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Student Actions Prompt UMN To Rethink Its Relationship With Minneapolis Police


University of Minnesota students let their president know that they are taking a stand against the Minneapolis police. Following the death of George Floyd earlier this week, a group of students demanded that their school end its relationship with the city's police department. Their letter says, quote, "We have lost interest in discussion, community conversations and donut hours. We no longer wish to have a meeting or come to an agreement. There is no middle ground." No middle ground, they wrote.

The letter was signed earlier this week by the university student body president, Jael Kerandi. She joins us now from Minneapolis. Welcome.

JAEL KERANDI: Thank you.

CHANG: So this letter, it was part of a petition, I understand, that you sent to your university president, Joan Gabel. And she has agreed to, quote, "adjust" the university's relationship with the police department. First of all, what does adjust mean to you? And does that go far enough for you and your fellow students?

KERANDI: Great question. And I think what I recognize here is university and higher education works a lot slower sometimes than the rest of the world. So the demands of the letter ask for a 24-hour response. And for the response that I believe we got within 24 hours is very satisfactory, but I believe it does not stop there. I don't believe that this is the end of those relations and only quoting two different changes that would be made. But I definitely believe that it has to go further than this.


KERANDI: And it has to be more - I'm not exactly sure what adjust means (laughter) in the context used, but it definitely removes some of the relations that were previously existing at some of the events I knew police were present in Minneapolis.

CHANG: Tell me why severing the relationship with the police is what you ultimately want.

KERANDI: So, one, it's one step. It's a beginning step. It's not the ultimate end of all of this.


KERANDI: But I think it was important because if you look at the trends and the history of the Minneapolis Police Department, I don't think that reflects the university's values. And if the university states values and diversity inclusion and ensuring that those students feel safe, having the presence of the Minneapolis Police Department would be an exact contrary to those value statements. Secondly, there's been instances where Minneapolis police have been present on campus and a negative experience has occurred.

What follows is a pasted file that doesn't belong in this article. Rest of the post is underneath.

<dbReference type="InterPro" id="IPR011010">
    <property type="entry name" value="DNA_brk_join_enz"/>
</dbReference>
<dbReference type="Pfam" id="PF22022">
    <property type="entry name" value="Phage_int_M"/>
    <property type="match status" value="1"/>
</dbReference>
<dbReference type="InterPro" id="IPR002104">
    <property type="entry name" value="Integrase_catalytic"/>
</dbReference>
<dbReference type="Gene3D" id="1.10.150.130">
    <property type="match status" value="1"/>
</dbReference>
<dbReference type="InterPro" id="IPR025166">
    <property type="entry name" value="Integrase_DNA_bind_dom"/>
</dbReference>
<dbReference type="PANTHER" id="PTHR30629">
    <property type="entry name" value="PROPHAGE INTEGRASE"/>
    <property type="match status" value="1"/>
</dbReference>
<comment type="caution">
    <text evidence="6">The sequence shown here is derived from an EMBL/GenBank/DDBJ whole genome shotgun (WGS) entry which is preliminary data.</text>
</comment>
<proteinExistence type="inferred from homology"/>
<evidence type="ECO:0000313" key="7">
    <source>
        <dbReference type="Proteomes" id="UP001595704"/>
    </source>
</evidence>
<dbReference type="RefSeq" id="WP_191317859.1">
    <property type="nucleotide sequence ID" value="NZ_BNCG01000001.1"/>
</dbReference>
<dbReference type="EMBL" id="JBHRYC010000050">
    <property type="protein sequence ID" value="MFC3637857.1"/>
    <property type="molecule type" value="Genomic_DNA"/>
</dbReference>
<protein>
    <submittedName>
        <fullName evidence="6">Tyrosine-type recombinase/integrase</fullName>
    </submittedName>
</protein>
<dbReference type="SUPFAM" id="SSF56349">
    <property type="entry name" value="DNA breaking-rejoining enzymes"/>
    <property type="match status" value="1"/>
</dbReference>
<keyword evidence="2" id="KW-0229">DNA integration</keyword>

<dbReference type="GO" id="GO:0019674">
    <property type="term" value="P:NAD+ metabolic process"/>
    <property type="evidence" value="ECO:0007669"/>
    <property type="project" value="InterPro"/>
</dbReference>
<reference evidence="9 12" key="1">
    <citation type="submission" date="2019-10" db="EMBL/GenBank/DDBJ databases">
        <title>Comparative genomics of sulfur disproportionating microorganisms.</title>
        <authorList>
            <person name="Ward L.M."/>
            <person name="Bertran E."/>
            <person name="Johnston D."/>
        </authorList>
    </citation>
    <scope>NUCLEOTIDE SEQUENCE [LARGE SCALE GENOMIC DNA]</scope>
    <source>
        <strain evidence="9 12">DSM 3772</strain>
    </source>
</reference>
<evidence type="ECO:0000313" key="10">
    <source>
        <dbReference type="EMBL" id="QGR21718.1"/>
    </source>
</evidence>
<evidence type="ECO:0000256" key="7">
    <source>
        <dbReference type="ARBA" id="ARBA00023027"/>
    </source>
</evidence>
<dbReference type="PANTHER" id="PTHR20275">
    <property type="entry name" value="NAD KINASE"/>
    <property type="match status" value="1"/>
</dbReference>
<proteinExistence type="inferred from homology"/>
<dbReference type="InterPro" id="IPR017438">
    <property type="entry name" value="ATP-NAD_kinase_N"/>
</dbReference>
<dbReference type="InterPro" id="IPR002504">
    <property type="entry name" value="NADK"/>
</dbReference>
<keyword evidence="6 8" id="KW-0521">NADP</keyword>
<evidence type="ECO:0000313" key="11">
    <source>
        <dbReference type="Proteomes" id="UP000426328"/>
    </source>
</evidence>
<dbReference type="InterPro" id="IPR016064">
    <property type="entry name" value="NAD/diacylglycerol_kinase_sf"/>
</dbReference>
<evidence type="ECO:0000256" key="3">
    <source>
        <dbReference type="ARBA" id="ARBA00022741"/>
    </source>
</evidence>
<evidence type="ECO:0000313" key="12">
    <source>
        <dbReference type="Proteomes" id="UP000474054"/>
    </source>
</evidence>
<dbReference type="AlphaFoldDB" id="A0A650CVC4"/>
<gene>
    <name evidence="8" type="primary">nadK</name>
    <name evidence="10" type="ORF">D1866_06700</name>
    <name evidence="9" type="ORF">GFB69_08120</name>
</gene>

CHANG: Oh, interesting. Well, may I ask, have - what have your personal interactions been like with the Minneapolis police up until this point?

KERANDI: Yeah, so I was actually at the event I'm specifically describing, which is the Somali Student Association event that happened in spring of 2018 and linked in my letter some sources where you can read the statement, and I want to give them that voice for others to read that statement. But it was just a lot of very aggressive behavior, behavior that caused trauma - there were children present at the event - and just a lot of actions you would not wish to see on a university campus, where students are paying tuition to use these buildings and be on the campus that they are paying for.

CHANG: OK. Well, we have less than a minute left, but I am curious - you said that this is just a first step, severing the relationship with the police. What would you like to see after that?

KERANDI: We need to evaluate our own police department. The University of Minnesota has their own police department, and we've also - students have felt similar reactions we - with our police department, and we need to examine those relations as well. And we need to get to the root of what's causing this on student - on campuses and evaluate the presence of police and what that does for different students on our campuses.

CHANG: Jael Kerandi is the student body president of the University of Minnesota. Thank you very much for joining us today.

KERANDI: Thank you.

(SOUNDBITE OF D NUMBERS' "XYLEM UP") Transcript provided by NPR, Copyright NPR.